US Allies Reacting to Obama’s Failures in Reported Talks in Syria

Posted: July 7, 2016 in Uncategorized
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Secret negotiations between Syria and some Western governments, claimed by Syrian President Bashar Assad, when confirmed will provide evidence of the failure of US policies toward Damascus, analysts told Sputnik.

WASHINGTON (Sputnik) — On Friday, Assad said in an interview that several Western governments allied to the United States had been holding secret talks with Damascus behind Washington’s back.

“It would not… be surprising if allies wary of being sucked deeper into Washington’s cycle of repetitive failure — especially with the prospect of still more… under a President Hillary Clinton — were exploring options to get out from under,” retired Canadian diplomat Patrick Armstrong said.

Armstrong said that if confirmed, Assad’s statement was “a most interesting report.”

He explained that such talks would have been motivated by the growing realization that Assad’s government had survived the onslaught upon it by the Daesh, the al-Nusra Front and other Islamist groups, and was now in effective control of much of the country.

“Assad, like [Russian President Vladimir] Putin, has proved to be a much stronger than they were told he would be,” Armstrong said.

Syrian Minister of State for National Reconciliation Affairs Ali Haidar gives an interview with AFP in Damascus on November 10, 2014.

The veteran Canadian diplomat said that US allies were also reacting to their recognition that the same policies imposed by Washington on many countries and conflicts around the world were having the same results of costly failure, generating widespread suffering and chaos.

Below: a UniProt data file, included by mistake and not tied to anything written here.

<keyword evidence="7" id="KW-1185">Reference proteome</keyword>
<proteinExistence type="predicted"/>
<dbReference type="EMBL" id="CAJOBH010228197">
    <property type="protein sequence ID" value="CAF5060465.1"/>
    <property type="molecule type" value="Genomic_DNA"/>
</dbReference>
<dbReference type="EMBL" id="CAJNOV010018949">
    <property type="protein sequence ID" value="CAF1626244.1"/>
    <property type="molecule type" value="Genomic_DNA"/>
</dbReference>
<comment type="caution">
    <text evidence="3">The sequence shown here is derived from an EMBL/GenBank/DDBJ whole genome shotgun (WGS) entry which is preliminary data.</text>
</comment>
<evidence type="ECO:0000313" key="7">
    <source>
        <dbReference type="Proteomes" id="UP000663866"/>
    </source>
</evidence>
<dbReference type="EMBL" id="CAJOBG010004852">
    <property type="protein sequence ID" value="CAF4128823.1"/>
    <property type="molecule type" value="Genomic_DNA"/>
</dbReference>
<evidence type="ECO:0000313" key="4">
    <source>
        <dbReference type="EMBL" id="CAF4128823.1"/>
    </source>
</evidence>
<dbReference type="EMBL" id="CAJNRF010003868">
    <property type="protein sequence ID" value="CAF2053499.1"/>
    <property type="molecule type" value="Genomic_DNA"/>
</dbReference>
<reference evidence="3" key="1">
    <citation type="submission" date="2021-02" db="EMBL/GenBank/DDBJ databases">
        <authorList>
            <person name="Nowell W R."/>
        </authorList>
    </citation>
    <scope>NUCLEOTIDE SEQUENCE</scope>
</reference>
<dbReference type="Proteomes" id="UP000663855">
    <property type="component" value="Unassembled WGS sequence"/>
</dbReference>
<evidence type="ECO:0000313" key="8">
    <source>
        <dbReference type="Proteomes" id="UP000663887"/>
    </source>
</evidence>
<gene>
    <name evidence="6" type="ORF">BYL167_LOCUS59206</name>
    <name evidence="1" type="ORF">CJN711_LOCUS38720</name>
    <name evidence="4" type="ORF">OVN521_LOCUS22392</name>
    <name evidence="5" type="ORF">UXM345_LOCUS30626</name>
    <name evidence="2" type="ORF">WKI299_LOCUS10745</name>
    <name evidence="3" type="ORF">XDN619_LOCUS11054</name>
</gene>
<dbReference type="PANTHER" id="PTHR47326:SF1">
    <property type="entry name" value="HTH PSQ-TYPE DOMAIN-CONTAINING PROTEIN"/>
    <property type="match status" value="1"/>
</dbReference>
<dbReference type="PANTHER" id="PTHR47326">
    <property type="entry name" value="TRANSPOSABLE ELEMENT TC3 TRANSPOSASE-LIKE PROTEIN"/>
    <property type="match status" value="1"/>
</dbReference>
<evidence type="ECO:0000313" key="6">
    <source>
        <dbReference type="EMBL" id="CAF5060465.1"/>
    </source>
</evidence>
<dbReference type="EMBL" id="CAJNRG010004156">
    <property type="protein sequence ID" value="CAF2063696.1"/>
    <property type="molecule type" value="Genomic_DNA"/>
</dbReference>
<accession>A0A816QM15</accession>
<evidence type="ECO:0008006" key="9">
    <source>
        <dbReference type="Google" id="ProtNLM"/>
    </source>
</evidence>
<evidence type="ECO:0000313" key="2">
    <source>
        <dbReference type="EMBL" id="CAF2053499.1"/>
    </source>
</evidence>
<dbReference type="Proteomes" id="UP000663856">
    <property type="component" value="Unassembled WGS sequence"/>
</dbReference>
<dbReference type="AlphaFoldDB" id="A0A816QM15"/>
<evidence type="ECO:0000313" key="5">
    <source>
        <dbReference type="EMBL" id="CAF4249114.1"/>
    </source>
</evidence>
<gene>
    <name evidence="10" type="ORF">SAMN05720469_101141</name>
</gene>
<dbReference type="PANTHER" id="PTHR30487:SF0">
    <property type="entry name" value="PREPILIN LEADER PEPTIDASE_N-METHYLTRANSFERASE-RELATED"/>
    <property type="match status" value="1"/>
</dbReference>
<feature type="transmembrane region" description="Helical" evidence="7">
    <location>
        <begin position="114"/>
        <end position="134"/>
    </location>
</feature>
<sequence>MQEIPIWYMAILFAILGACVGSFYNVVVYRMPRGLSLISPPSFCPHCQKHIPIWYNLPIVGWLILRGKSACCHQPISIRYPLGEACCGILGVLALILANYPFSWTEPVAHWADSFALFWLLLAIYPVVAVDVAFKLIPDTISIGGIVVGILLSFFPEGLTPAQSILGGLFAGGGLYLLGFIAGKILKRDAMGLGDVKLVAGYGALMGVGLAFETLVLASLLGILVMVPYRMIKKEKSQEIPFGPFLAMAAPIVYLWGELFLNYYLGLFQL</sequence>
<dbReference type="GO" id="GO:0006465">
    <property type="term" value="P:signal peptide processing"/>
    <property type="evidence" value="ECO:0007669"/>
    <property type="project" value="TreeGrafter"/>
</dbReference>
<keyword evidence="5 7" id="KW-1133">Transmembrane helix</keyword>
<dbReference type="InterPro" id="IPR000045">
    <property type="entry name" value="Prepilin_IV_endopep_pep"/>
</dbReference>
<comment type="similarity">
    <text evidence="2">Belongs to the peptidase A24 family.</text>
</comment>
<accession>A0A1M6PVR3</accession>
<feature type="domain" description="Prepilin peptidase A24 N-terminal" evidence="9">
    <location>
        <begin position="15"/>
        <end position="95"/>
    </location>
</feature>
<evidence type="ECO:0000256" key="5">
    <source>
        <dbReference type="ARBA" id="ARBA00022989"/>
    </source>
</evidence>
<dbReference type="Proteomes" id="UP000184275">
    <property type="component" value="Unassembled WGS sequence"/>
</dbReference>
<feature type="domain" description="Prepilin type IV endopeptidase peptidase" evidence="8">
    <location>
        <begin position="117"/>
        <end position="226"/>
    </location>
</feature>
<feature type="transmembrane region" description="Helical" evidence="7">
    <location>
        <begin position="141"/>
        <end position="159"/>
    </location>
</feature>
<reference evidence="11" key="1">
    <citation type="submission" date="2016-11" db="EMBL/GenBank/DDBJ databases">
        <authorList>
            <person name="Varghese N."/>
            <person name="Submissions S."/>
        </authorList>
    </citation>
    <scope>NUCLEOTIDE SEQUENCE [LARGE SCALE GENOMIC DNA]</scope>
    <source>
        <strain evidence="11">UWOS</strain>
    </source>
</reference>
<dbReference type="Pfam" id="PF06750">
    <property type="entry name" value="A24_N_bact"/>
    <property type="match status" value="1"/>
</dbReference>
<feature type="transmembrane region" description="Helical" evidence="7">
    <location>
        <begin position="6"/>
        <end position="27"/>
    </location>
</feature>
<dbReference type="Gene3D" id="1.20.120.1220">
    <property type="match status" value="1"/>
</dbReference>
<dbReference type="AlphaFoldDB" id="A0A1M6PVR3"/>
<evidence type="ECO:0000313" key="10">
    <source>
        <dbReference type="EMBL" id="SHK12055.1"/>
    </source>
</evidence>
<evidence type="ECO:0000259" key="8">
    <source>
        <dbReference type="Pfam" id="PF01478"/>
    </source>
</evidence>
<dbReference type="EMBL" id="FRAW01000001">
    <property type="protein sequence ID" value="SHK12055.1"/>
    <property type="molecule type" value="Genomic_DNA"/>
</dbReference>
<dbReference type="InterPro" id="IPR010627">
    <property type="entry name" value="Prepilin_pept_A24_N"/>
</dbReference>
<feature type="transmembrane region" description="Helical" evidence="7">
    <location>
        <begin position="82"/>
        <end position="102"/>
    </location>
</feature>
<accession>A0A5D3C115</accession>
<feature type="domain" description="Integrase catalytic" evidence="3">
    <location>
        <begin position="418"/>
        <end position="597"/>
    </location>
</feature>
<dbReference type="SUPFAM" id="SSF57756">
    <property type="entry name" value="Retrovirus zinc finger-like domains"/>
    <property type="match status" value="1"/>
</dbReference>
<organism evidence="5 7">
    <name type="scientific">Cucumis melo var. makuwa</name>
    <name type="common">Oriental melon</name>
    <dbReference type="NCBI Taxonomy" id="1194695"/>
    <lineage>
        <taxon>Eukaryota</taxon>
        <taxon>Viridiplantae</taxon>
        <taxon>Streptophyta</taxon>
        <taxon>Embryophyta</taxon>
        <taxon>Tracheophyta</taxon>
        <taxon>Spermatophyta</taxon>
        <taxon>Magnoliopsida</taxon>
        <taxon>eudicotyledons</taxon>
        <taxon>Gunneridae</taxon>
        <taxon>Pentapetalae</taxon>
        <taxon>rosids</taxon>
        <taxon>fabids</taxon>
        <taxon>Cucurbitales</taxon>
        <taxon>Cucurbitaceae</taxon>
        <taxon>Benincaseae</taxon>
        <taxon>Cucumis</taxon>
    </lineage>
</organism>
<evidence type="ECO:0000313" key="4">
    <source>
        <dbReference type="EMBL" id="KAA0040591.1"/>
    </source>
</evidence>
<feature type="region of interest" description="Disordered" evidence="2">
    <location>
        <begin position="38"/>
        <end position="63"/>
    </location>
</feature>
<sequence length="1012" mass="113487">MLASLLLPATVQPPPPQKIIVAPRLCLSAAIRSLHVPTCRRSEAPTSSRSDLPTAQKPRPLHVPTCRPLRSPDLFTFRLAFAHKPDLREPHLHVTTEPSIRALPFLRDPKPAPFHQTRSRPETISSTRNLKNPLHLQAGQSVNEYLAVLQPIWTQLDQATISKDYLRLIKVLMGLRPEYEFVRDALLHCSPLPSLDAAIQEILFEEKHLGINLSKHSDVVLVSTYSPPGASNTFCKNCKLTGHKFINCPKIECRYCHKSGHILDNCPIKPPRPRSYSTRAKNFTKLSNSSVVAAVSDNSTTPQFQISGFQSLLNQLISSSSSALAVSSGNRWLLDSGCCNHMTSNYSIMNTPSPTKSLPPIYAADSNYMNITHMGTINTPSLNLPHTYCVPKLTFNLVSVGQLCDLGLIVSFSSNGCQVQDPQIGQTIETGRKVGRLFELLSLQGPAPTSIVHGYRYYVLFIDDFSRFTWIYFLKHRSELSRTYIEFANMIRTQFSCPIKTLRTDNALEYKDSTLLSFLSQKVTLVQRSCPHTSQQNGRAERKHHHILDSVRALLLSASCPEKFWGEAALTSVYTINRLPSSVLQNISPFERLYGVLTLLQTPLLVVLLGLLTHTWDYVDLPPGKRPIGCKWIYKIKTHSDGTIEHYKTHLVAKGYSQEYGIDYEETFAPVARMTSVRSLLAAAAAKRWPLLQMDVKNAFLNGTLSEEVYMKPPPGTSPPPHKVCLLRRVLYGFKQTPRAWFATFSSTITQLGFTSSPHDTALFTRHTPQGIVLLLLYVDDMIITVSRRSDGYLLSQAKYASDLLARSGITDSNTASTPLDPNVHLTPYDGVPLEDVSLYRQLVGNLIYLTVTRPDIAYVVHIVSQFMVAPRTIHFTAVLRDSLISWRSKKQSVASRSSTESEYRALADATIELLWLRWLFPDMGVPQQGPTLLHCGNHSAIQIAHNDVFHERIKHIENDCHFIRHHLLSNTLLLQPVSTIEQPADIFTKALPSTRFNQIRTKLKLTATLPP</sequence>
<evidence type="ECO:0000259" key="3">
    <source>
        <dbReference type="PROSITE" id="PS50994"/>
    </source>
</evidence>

“The United States is indeed a mighty power, but its record of foreign policy and war, while immensely destructive, is one of failure and incompetence. Its efforts in East Africa, Libya, Ukraine, Syria, Iraq, Afghanistan, Russia: all failures,” Armstrong pointed out.

Far from learning from its repeated mistakes, the US government was consistently making them worse, Armstrong noted.

“Each failure sets the opportunity for the next failure. Still worse is the incoherency of Washington’s purposes.”

Armstrong linked the report to Turkish President Recep Tayyip Erdogan’s attempt to repair relations with Russia by apologizing for shooting down a Russian aircraft last year, and to the failed attack of US-backed rebels against a Daesh position at Abu Kamal on the Syria-Iraq border last week.

“With respect to Syria, just in the last couple of days we have had Erdogan’s attempt to repair relations with Moscow and another failure of a US-created ‘moderate rebel’ force.”

Russia, on the other hand, had used the full range of power carefully and skillfully, Armstrong explained.

Executive Intelligence Review (EIR) senior editor Jeff Steinberg agreed that Assad’s revelation of possible secret negotiations reflected a loss of credibility for President Barack Obama even among his close allies.

Steinberg further noted that Obama appeared increasingly desperate to try and bring an end to the Syria conflict, which has cost 500,000 lives, in order to justify the Nobel Peace Prize he was prematurely awarded in 2009.

“Obama is all about legacy. Settle Syria and Ukraine and that Nobel Peace Prize is legitimate. No Peace Prize for killing [al-Qaeda leader Osama] Bin Laden and [Libyan leader Muammar] Qaddafi.”

The award of the 2009 Nobel Prize to Obama has since been increasingly criticized as he continues to preside over confrontational policies towards Russia in Ukraine and Eastern Europe, toward Beijing in the South China Sea, and in supporting Saudi air attacks on civilians in Yemen.


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